House of Representatives
Office of Program Research
This analysis was prepared by non-partisan legislative staff for the use of legislative members in their deliberations. This analysis is not a part of the legislation nor does it constitute a statement of legislative intent.
Brief Description: Concerning the frequency of evaluations for certain educators.
Sponsors: Representatives McCaslin, Bergquist, Holy, Ryu, Stokesbary, Orwall, Volz, Haler, Stambaugh, Griffey, Chandler, Blake, Dent, McDonald, Dolan, Shea, Koster, Short, Pettigrew, Fey, Santos, Smith, Hargrove, Sells, Pollet, Muri and Young.
Hearing Date: 1/30/17
Staff: Megan Wargacki (786-7194).
Teacher Certifications. Washington has two levels of certification for classroom teachers: residency and professional. To obtain a residency teacher certificate, applicants must complete an approved teacher preparation program and pass a basic skills test and a content knowledge tests. To obtain a professional teacher certificate, applicants must either: (1) have at least two years of experience and complete the ProTeach Portfolio, an external, uniform assessment adopted by Professional Educator Standards Board (PESB); or (2) have at least three years of experience and become certified by the National Board for Professional Teaching Standards (National Board). Teachers have up to seven years to obtain the professional certificate.
Certification from the National Board is a voluntary advanced teaching credential that is valid in Washington for 5 years. Washington offers a bonus of about $5,000 to eligible K-12 public school teachers who become certified by the National Board, and over 8,000 teachers in Washington have obtained this certificate.
Principal Certifications. Washington also has two levels of certification for principals (or building administrators). To obtain a residency principal certificate, applicants must complete an approved principal preparation program, have documented successful school-based experience in an instructional role with students, and hold, or have held, a valid residency or professional teacher certificate or educational staff associate certificate. To obtain a professional principal certificate, applicants must have documentation of three contracted school years of employment as a principal or assistant principal, complete an approved professional principal certificate program, and complete coursework in issues of abuse.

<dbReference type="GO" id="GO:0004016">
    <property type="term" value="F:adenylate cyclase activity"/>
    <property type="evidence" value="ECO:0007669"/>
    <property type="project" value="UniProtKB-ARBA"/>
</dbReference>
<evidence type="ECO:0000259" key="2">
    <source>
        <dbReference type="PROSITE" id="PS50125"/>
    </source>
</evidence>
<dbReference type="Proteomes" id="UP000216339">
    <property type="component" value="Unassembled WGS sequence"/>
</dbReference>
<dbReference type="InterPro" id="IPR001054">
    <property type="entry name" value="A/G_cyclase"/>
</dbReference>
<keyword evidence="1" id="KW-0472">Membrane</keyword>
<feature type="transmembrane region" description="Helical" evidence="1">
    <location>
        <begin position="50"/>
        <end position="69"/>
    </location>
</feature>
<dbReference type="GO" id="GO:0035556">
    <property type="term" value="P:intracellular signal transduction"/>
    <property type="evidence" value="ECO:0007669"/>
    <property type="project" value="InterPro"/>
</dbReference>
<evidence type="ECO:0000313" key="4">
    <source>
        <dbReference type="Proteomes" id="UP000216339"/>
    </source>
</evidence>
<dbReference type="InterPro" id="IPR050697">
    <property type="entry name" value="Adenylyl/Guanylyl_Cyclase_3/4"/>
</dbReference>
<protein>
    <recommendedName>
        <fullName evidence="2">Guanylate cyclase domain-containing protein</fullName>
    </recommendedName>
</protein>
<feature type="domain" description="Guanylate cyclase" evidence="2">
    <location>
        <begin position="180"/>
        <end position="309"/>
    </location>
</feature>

There is currently no national principal certificate.
Teacher and Principal Evaluation System. Legislation adopted in 2010 (i.e., Engrossed Second Substitute (ESSB) 6696, enacted as chapter 235, Laws of 2010) and in 2012 (i.e., ESSB 5895, enacted as chapter 35, Laws of 2012) required development and implementation of new classroom teacher and principal four-level rating evaluation systems with eight specified minimum criteria. The four-levels are unsatisfactory, basic, proficient, or distinguished. Teachers and principals receive a performance rating for each criteria and an overall rating for the entire evaluation, called the comprehensive summative evaluation performance rating. The 2015-16 school year was the first year that this evaluation system was in use statewide.
All teachers and principals must be evaluated each year. Every four years, the evaluation must be comprehensive and use all eight criteria. In the intervening years, evaluations are focused, zeroing in on a specific evaluation criterion for professional development. A teacher or principal may be transferred from a focused evaluation to a comprehensive summative evaluation at the request of the teacher or principal, or at the direction of the teacher's or principal's evaluator.
Annual comprehensive summative evaluations must be given in the following cases:
new teachers and principals in the first three years of employment;
new principals in the first year of employment, if previously employed as a principal by another district in Washington for three or more consecutive school years; and
teachers or principals receiving a level 1 or level 2 rating in the previous year.
Summary of Bill:
Classroom teachers with a Washington professional teacher certificate or a National Board Certificate, and principals with a Washington professional administrator certificate, who previously received a comprehensive summative evaluation performance rating of level 3 or above must receive a comprehensive summative evaluation less frequently than every four years. The frequency of evaluations for these educators must be according to the following schedule:
at least every six years, if the previous comprehensive summative evaluation performance rating was a level 3; and
at least every eight years, if the previous comprehensive summative evaluation performance rating was a level 4.
Technical changes are made.
Fiscal Note: Available.
Effective Date: The bill takes effect 90 days after adjournment of the session in which the bill is passed.